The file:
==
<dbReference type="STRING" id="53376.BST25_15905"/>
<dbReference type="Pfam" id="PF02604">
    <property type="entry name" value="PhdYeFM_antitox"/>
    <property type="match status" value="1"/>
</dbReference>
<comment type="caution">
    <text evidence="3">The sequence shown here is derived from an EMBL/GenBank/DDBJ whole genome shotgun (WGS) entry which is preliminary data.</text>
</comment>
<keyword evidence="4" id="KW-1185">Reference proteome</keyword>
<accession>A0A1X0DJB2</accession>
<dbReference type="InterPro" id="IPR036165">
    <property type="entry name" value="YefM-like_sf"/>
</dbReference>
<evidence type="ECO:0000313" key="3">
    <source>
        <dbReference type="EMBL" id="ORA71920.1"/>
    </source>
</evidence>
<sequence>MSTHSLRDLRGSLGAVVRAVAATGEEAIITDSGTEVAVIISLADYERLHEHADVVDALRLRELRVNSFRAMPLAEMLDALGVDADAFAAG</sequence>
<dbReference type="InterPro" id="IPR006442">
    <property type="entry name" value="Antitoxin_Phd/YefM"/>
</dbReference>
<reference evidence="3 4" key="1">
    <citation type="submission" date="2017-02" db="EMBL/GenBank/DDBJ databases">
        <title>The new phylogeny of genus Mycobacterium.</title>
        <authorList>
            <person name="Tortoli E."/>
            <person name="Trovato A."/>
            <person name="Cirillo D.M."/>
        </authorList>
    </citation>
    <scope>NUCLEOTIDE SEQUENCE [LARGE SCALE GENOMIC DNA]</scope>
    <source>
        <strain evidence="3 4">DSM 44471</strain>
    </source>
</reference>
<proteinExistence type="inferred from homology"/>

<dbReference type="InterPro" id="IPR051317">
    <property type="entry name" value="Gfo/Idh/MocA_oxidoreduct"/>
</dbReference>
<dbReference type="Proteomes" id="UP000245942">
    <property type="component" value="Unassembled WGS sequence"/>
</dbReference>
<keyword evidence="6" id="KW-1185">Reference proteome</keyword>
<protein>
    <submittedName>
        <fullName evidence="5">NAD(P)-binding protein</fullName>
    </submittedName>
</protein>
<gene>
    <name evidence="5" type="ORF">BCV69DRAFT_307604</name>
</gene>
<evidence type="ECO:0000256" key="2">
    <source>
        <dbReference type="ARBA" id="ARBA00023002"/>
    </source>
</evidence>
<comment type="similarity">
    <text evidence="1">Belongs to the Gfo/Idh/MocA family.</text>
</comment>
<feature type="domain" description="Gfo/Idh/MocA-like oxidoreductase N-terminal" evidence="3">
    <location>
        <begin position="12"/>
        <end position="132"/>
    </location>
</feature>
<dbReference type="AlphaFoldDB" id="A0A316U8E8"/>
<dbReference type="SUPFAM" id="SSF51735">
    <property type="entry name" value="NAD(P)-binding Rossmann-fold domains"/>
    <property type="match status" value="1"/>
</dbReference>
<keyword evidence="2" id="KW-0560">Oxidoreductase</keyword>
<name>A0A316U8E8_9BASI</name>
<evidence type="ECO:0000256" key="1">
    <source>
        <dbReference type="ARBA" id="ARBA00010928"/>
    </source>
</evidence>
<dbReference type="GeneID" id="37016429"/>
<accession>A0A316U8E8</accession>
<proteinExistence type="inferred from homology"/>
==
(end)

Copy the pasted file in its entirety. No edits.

<dbReference type="STRING" id="53376.BST25_15905"/>
<dbReference type="Pfam" id="PF02604">
    <property type="entry name" value="PhdYeFM_antitox"/>
    <property type="match status" value="1"/>
</dbReference>
<comment type="caution">
    <text evidence="3">The sequence shown here is derived from an EMBL/GenBank/DDBJ whole genome shotgun (WGS) entry which is preliminary data.</text>
</comment>
<keyword evidence="4" id="KW-1185">Reference proteome</keyword>
<accession>A0A1X0DJB2</accession>
<dbReference type="InterPro" id="IPR036165">
    <property type="entry name" value="YefM-like_sf"/>
</dbReference>
<evidence type="ECO:0000313" key="3">
    <source>
        <dbReference type="EMBL" id="ORA71920.1"/>
    </source>
</evidence>
<sequence>MSTHSLRDLRGSLGAVVRAVAATGEEAIITDSGTEVAVIISLADYERLHEHADVVDALRLRELRVNSFRAMPLAEMLDALGVDADAFAAG</sequence>
<dbReference type="InterPro" id="IPR006442">
    <property type="entry name" value="Antitoxin_Phd/YefM"/>
</dbReference>
<reference evidence="3 4" key="1">
    <citation type="submission" date="2017-02" db="EMBL/GenBank/DDBJ databases">
        <title>The new phylogeny of genus Mycobacterium.</title>
        <authorList>
            <person name="Tortoli E."/>
            <person name="Trovato A."/>
            <person name="Cirillo D.M."/>
        </authorList>
    </citation>
    <scope>NUCLEOTIDE SEQUENCE [LARGE SCALE GENOMIC DNA]</scope>
    <source>
        <strain evidence="3 4">DSM 44471</strain>
    </source>
</reference>
<proteinExistence type="inferred from homology"/>

<dbReference type="InterPro" id="IPR051317">
    <property type="entry name" value="Gfo/Idh/MocA_oxidoreduct"/>
</dbReference>
<dbReference type="Proteomes" id="UP000245942">
    <property type="component" value="Unassembled WGS sequence"/>
</dbReference>
<keyword evidence="6" id="KW-1185">Reference proteome</keyword>
<protein>
    <submittedName>
        <fullName evidence="5">NAD(P)-binding protein</fullName>
    </submittedName>
</protein>
<gene>
    <name evidence="5" type="ORF">BCV69DRAFT_307604</name>
</gene>
<evidence type="ECO:0000256" key="2">
    <source>
        <dbReference type="ARBA" id="ARBA00023002"/>
    </source>
</evidence>
<comment type="similarity">
    <text evidence="1">Belongs to the Gfo/Idh/MocA family.</text>
</comment>
<feature type="domain" description="Gfo/Idh/MocA-like oxidoreductase N-terminal" evidence="3">
    <location>
        <begin position="12"/>
        <end position="132"/>
    </location>
</feature>
<dbReference type="AlphaFoldDB" id="A0A316U8E8"/>
<dbReference type="SUPFAM" id="SSF51735">
    <property type="entry name" value="NAD(P)-binding Rossmann-fold domains"/>
    <property type="match status" value="1"/>
</dbReference>
<keyword evidence="2" id="KW-0560">Oxidoreductase</keyword>
<name>A0A316U8E8_9BASI</name>
<evidence type="ECO:0000256" key="1">
    <source>
        <dbReference type="ARBA" id="ARBA00010928"/>
    </source>
</evidence>
<dbReference type="GeneID" id="37016429"/>
<accession>A0A316U8E8</accession>
<proteinExistence type="inferred from homology"/>